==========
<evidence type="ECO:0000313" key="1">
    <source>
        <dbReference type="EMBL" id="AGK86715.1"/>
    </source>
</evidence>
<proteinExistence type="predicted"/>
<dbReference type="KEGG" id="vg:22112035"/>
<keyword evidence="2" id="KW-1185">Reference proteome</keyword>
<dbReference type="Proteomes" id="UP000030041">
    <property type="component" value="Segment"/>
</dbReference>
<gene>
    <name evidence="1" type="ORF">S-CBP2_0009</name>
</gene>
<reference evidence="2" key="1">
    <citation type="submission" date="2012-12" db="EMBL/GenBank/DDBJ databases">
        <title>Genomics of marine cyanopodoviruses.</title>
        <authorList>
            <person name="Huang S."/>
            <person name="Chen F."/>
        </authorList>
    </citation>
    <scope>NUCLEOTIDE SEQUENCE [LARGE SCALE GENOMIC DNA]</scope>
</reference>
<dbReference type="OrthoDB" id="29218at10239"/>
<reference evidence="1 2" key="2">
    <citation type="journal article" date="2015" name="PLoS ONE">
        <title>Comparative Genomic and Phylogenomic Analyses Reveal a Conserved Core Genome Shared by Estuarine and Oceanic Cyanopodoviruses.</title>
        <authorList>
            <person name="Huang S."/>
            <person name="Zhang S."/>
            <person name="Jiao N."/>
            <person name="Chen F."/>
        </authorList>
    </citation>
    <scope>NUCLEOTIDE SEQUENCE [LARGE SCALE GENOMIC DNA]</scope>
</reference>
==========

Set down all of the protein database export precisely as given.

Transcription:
<evidence type="ECO:0000313" key="1">
    <source>
        <dbReference type="EMBL" id="AGK86715.1"/>
    </source>
</evidence>
<proteinExistence type="predicted"/>
<dbReference type="KEGG" id="vg:22112035"/>
<keyword evidence="2" id="KW-1185">Reference proteome</keyword>
<dbReference type="Proteomes" id="UP000030041">
    <property type="component" value="Segment"/>
</dbReference>
<gene>
    <name evidence="1" type="ORF">S-CBP2_0009</name>
</gene>
<reference evidence="2" key="1">
    <citation type="submission" date="2012-12" db="EMBL/GenBank/DDBJ databases">
        <title>Genomics of marine cyanopodoviruses.</title>
        <authorList>
            <person name="Huang S."/>
            <person name="Chen F."/>
        </authorList>
    </citation>
    <scope>NUCLEOTIDE SEQUENCE [LARGE SCALE GENOMIC DNA]</scope>
</reference>
<dbReference type="OrthoDB" id="29218at10239"/>
<reference evidence="1 2" key="2">
    <citation type="journal article" date="2015" name="PLoS ONE">
        <title>Comparative Genomic and Phylogenomic Analyses Reveal a Conserved Core Genome Shared by Estuarine and Oceanic Cyanopodoviruses.</title>
        <authorList>
            <person name="Huang S."/>
            <person name="Zhang S."/>
            <person name="Jiao N."/>
            <person name="Chen F."/>
        </authorList>
    </citation>
    <scope>NUCLEOTIDE SEQUENCE [LARGE SCALE GENOMIC DNA]</scope>
</reference>